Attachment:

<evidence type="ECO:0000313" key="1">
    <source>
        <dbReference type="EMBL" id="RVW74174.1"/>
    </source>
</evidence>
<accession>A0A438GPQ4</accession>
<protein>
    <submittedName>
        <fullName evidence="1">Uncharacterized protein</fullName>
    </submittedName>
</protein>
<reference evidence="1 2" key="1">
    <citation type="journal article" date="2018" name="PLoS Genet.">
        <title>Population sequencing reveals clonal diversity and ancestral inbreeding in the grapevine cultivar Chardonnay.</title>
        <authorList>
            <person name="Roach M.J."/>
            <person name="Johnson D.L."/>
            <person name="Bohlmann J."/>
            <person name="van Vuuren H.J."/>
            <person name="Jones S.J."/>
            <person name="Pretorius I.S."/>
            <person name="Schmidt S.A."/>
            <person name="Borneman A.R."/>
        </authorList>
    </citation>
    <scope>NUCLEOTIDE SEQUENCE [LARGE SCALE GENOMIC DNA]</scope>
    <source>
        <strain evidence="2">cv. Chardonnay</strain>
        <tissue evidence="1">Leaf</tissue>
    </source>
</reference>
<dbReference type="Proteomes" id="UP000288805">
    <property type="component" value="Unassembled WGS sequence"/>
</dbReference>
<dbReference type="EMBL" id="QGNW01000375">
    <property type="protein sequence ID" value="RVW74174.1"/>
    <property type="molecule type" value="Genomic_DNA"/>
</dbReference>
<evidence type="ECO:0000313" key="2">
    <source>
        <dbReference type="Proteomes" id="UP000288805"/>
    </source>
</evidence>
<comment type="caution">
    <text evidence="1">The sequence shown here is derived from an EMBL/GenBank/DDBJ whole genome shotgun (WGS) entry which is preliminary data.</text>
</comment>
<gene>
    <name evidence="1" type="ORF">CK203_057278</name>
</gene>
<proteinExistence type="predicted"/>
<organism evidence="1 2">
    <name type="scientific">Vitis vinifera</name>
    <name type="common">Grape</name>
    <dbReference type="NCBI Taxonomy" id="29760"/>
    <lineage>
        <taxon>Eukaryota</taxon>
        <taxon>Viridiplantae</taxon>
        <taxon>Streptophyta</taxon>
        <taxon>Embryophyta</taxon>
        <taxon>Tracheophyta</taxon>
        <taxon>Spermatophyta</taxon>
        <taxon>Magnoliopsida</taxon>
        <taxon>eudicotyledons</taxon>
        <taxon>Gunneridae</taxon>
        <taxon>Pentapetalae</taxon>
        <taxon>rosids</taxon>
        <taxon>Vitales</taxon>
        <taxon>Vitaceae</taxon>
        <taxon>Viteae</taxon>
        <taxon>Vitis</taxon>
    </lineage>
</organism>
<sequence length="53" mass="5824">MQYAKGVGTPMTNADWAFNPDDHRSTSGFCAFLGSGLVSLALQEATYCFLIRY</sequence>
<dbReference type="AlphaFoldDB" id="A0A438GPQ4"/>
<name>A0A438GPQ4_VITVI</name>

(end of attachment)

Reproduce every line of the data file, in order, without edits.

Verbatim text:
<evidence type="ECO:0000313" key="1">
    <source>
        <dbReference type="EMBL" id="RVW74174.1"/>
    </source>
</evidence>
<accession>A0A438GPQ4</accession>
<protein>
    <submittedName>
        <fullName evidence="1">Uncharacterized protein</fullName>
    </submittedName>
</protein>
<reference evidence="1 2" key="1">
    <citation type="journal article" date="2018" name="PLoS Genet.">
        <title>Population sequencing reveals clonal diversity and ancestral inbreeding in the grapevine cultivar Chardonnay.</title>
        <authorList>
            <person name="Roach M.J."/>
            <person name="Johnson D.L."/>
            <person name="Bohlmann J."/>
            <person name="van Vuuren H.J."/>
            <person name="Jones S.J."/>
            <person name="Pretorius I.S."/>
            <person name="Schmidt S.A."/>
            <person name="Borneman A.R."/>
        </authorList>
    </citation>
    <scope>NUCLEOTIDE SEQUENCE [LARGE SCALE GENOMIC DNA]</scope>
    <source>
        <strain evidence="2">cv. Chardonnay</strain>
        <tissue evidence="1">Leaf</tissue>
    </source>
</reference>
<dbReference type="Proteomes" id="UP000288805">
    <property type="component" value="Unassembled WGS sequence"/>
</dbReference>
<dbReference type="EMBL" id="QGNW01000375">
    <property type="protein sequence ID" value="RVW74174.1"/>
    <property type="molecule type" value="Genomic_DNA"/>
</dbReference>
<evidence type="ECO:0000313" key="2">
    <source>
        <dbReference type="Proteomes" id="UP000288805"/>
    </source>
</evidence>
<comment type="caution">
    <text evidence="1">The sequence shown here is derived from an EMBL/GenBank/DDBJ whole genome shotgun (WGS) entry which is preliminary data.</text>
</comment>
<gene>
    <name evidence="1" type="ORF">CK203_057278</name>
</gene>
<proteinExistence type="predicted"/>
<organism evidence="1 2">
    <name type="scientific">Vitis vinifera</name>
    <name type="common">Grape</name>
    <dbReference type="NCBI Taxonomy" id="29760"/>
    <lineage>
        <taxon>Eukaryota</taxon>
        <taxon>Viridiplantae</taxon>
        <taxon>Streptophyta</taxon>
        <taxon>Embryophyta</taxon>
        <taxon>Tracheophyta</taxon>
        <taxon>Spermatophyta</taxon>
        <taxon>Magnoliopsida</taxon>
        <taxon>eudicotyledons</taxon>
        <taxon>Gunneridae</taxon>
        <taxon>Pentapetalae</taxon>
        <taxon>rosids</taxon>
        <taxon>Vitales</taxon>
        <taxon>Vitaceae</taxon>
        <taxon>Viteae</taxon>
        <taxon>Vitis</taxon>
    </lineage>
</organism>
<sequence length="53" mass="5824">MQYAKGVGTPMTNADWAFNPDDHRSTSGFCAFLGSGLVSLALQEATYCFLIRY</sequence>
<dbReference type="AlphaFoldDB" id="A0A438GPQ4"/>
<name>A0A438GPQ4_VITVI</name>